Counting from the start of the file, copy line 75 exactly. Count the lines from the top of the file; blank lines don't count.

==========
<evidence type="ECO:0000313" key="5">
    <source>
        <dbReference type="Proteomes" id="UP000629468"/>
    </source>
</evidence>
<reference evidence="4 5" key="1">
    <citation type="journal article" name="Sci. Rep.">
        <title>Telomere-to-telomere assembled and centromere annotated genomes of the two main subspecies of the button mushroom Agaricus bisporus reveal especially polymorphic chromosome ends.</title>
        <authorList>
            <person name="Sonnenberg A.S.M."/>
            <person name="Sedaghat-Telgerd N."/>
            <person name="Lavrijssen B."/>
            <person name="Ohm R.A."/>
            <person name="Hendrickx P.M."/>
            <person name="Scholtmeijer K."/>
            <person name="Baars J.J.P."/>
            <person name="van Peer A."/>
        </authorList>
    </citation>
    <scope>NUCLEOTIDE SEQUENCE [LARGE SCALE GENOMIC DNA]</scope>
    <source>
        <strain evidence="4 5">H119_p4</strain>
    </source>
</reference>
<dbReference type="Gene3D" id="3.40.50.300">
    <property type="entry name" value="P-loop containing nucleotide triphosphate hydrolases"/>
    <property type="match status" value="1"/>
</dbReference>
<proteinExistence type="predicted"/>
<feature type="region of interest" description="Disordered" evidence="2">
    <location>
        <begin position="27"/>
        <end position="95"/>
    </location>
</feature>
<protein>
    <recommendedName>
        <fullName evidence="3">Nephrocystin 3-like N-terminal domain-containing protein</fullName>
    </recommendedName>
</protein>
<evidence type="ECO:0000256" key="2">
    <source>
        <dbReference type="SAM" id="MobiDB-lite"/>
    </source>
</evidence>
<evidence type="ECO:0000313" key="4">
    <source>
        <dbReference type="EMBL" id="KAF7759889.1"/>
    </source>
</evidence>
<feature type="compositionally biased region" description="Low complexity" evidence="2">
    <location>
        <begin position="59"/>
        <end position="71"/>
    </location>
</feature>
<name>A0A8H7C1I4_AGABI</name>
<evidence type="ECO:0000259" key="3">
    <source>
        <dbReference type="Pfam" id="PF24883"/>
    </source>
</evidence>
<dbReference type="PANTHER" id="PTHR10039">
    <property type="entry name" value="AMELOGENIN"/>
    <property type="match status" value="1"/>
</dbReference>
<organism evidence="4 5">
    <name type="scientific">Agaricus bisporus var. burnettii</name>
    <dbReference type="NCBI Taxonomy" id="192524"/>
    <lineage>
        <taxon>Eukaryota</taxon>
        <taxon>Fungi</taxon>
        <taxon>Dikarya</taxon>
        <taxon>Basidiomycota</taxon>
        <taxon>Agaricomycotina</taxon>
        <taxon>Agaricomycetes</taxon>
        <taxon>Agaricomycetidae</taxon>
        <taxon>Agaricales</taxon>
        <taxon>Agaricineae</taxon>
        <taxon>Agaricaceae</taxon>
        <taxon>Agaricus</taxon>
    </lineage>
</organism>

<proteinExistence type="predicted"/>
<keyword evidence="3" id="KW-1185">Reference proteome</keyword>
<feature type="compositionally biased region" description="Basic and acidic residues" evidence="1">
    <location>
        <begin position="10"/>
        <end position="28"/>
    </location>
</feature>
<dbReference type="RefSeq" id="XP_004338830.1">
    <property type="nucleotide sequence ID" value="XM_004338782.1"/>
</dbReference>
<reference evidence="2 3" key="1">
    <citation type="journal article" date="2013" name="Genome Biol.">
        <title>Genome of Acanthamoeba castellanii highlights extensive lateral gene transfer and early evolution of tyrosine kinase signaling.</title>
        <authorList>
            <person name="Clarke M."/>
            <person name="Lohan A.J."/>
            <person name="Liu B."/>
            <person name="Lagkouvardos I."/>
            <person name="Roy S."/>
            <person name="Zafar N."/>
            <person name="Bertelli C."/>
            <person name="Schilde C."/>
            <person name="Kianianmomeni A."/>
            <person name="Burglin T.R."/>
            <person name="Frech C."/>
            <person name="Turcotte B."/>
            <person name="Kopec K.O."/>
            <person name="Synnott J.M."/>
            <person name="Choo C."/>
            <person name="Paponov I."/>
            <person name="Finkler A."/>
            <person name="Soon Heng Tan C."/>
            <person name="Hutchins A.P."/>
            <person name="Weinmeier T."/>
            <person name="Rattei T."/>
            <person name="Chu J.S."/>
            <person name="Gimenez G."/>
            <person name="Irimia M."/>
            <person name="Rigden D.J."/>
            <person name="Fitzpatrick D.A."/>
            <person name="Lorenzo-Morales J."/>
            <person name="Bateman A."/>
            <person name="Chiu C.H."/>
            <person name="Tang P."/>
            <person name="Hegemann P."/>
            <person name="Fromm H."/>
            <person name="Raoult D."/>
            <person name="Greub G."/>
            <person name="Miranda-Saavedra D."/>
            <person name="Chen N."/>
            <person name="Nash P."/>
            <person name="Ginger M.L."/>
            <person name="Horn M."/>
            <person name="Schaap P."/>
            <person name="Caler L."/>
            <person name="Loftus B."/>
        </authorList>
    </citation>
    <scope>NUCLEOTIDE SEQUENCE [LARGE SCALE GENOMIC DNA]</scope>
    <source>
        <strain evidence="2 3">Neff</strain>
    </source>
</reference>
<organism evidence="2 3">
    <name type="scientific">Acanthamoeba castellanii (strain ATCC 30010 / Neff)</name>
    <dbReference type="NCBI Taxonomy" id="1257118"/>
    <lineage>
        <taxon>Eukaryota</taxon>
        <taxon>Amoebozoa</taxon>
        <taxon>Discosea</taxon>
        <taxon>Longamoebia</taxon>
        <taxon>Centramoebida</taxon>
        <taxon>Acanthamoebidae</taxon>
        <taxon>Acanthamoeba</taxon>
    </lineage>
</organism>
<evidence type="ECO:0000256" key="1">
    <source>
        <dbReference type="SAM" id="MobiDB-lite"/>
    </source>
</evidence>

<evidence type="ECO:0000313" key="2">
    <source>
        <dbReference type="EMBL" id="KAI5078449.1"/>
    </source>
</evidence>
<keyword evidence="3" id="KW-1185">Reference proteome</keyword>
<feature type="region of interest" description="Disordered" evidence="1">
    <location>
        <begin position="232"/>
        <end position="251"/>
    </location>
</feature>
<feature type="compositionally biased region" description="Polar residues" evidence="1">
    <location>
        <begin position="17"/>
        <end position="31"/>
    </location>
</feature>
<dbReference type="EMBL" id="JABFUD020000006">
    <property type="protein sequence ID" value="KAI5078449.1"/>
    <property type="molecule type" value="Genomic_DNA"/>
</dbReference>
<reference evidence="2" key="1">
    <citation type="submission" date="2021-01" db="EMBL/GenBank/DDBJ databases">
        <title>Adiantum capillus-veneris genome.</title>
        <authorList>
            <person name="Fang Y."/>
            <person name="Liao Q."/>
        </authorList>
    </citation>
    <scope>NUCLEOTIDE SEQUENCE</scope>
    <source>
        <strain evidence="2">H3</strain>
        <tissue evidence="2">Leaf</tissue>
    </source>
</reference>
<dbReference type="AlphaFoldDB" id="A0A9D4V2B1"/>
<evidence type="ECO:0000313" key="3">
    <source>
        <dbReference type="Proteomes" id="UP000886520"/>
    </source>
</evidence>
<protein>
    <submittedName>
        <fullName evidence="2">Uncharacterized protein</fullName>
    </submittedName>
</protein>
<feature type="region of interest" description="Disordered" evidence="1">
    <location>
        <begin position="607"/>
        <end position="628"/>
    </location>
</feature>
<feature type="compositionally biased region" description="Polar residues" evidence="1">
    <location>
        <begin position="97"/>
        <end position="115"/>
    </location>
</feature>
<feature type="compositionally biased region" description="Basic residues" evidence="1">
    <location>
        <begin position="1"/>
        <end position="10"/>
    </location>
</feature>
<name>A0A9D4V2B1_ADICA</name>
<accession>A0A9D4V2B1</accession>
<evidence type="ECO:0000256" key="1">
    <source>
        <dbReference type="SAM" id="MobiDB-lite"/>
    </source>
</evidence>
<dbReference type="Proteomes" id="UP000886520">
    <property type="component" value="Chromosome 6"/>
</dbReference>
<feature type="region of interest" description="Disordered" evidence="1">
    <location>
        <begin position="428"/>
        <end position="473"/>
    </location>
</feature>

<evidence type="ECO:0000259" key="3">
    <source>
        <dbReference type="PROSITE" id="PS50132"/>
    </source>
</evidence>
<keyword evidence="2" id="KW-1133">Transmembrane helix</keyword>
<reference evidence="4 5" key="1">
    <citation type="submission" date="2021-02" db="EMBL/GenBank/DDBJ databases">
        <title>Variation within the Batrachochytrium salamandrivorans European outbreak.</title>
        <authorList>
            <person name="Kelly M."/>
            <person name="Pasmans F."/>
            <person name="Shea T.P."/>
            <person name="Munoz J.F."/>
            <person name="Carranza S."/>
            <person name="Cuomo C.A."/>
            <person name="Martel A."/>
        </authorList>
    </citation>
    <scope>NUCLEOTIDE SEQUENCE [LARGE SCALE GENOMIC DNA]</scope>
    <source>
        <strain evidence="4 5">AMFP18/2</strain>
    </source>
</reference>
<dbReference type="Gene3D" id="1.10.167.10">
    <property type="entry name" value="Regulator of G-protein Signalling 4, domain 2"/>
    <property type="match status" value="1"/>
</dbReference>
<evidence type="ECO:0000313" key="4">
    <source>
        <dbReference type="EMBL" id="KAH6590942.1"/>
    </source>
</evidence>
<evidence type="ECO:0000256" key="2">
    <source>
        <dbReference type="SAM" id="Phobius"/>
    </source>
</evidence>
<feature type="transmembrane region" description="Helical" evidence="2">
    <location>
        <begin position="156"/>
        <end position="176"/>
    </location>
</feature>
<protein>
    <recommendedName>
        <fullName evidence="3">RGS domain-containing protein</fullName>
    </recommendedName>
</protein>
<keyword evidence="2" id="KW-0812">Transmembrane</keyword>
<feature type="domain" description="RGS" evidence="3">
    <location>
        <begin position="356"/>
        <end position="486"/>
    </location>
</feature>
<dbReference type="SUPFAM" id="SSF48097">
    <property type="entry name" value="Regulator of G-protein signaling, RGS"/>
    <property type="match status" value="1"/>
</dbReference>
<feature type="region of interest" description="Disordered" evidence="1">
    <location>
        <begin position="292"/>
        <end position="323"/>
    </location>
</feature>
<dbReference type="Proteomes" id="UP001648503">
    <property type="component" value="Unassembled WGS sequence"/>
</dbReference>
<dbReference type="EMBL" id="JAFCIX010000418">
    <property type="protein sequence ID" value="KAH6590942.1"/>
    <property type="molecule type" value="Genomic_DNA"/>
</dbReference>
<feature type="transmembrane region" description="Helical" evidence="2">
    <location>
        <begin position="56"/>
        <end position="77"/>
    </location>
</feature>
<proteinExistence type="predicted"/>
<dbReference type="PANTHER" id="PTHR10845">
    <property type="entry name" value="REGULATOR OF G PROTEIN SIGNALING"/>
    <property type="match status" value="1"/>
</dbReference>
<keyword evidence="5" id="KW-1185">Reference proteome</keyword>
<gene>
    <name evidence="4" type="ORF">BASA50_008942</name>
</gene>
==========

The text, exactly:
        <taxon>Agaricomycotina</taxon>